Last month, an article was published in the interdisciplinary journal Langmuir titled, "Patterning of Antibodies Using Flexographic Printing," which read like a chapter out of a science fiction novel:
This concept - and now reality - of creating plastic antibodies and associated (pseudo)biological components, to be used for "medicinal purposes" within the human organism, is technically a form of cybernetics; that is, the combining of artificial technologies and biological systems to create human-machine hybrids (i.e. cyborgs) with enhanced abilities.
While the trans-humanistic ethos which subtends this sort of cybernetic technology is, for lack of a better word, creepy, the successes of synthetic antibodies have recently been lauded in both the experimental literature and mainstream media, alike.
A 2010 study published in the Journal of the American Chemical Society titled,
...reported on the ability of plastic antibodies to effectively neutralize a toxic peptide in the bloodstream of mice:
The unintended, adverse effects of injecting plastic antibodies into animals or humans in order to improve on, optimize or replace natural immune processes, are likely beyond our present ability to comprehend, but nonetheless immense.
Plastic, after all, is a derivative of crude oil, and despite these exuberant researchers' claim to the contrary lacks biocompatibility with most living systems (being xenobiotic), excluding rare forms of bacteria and fungi. Nevertheless, it is likely that if we continue to see positive reports such as this in the animal model, it will only be a matter of time until human clinical trials begin, and FDA approval becomes a very real possibility.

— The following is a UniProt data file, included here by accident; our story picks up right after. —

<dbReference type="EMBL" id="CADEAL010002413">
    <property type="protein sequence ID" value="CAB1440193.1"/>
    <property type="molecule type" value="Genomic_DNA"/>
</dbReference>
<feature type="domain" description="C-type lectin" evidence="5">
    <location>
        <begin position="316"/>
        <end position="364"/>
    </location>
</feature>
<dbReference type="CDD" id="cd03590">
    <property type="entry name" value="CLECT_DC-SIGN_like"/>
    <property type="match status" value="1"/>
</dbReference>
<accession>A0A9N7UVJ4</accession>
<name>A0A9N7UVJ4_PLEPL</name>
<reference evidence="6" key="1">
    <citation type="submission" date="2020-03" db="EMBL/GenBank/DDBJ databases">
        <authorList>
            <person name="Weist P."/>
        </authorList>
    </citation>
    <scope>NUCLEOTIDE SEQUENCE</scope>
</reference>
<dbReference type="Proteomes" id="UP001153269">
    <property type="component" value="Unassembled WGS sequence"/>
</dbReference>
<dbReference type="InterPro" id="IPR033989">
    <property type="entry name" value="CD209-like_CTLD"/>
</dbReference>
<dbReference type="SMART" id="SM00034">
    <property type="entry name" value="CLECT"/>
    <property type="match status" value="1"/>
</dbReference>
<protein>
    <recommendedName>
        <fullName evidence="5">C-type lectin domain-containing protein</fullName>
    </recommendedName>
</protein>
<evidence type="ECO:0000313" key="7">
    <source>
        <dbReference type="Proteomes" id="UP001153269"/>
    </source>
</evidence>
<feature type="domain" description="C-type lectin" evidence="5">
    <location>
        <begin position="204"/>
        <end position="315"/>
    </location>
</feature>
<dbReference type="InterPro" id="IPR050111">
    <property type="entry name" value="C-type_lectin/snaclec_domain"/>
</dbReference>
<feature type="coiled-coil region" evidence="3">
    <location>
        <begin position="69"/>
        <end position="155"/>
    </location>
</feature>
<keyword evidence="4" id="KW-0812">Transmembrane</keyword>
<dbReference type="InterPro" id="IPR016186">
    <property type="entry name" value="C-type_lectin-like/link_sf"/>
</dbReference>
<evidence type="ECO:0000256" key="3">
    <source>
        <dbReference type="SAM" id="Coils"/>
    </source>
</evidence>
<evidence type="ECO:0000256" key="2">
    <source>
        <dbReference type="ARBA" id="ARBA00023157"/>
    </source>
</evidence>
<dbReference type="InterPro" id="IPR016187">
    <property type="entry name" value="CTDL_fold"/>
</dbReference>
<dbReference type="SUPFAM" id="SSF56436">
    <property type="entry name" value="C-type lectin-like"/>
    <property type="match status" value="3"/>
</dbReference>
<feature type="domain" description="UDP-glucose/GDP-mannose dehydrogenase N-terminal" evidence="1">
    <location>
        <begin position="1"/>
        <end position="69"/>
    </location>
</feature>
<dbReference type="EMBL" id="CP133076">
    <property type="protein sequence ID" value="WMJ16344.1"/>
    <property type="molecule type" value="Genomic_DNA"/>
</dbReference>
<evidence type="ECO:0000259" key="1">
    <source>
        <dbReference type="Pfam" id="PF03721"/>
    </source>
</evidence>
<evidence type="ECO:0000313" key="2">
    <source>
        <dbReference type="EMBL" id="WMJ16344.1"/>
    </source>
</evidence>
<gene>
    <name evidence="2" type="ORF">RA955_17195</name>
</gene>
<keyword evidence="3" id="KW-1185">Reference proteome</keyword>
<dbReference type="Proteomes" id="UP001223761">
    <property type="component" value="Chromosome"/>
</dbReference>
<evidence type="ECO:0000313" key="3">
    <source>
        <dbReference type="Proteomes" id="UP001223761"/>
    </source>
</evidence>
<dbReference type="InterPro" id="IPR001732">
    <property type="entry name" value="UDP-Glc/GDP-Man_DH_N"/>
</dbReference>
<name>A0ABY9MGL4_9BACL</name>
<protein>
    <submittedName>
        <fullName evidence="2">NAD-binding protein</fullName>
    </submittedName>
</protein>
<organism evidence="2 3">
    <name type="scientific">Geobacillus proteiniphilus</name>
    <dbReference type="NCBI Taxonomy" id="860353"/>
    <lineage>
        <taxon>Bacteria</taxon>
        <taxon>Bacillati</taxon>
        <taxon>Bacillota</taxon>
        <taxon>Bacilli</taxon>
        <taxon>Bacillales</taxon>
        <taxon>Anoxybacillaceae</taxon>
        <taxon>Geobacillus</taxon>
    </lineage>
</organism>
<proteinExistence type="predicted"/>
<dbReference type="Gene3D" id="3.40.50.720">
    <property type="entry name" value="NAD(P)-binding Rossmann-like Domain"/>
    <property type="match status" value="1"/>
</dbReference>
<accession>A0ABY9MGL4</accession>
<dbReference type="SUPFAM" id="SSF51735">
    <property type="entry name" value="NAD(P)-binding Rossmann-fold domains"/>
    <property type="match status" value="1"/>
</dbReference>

With the anticipated future adoption of artificial body parts and cellular components into mainstream medicine, we will also begin to see widespread implementation of organ printing. The technology uses modified inkjet printers, capable of rendering 3-dimensional living biological structures.
In 2011, a review published in the journal Current Opinion and Biotechnology titled, "Organ printing - From bioprinter to organ biofabrication line," discussed the Frankenstein-like technology already in the developmental pipeline:
Organ biofabrication is only one aspect of the increasingly God-like power the biotechnology industry is assuming for itself.
We have already seen this industry unleash upon a good portion of the arable surface of the earth the irrevocable juggernaut of genetically modified organisms.
Things did not seem like they could get much worse, until in 2010, the journal Science reported on the "Creation of a bacterial cell controlled by a chemically synthesized genome":
If cells themselves are now being created through the insertion of synthetic genomes, and these cells are capable of self-replication, and can be manipulated into forming tissue intended to be implanted into human beings, there is little doubt remaining that the myth of Frankenstein has found living and breathing expression in the form of today’s no less horrific incipient technologies.
At what point do we call technology which intends to blend plastic and human systems together into a more perfect union by its proper name:
The reality is that there are a wide array of natural methods to stimulate bodily regeneration, which are foods, spices and nutrients [view our recent article on the topic: 6 Bodily Tissues That Can Be Regenerated Through Nutrition] but which do not lend themselves to proprietary commodification within a medical system governed by economic forces and motives far more powerful than intellectual or moral ones.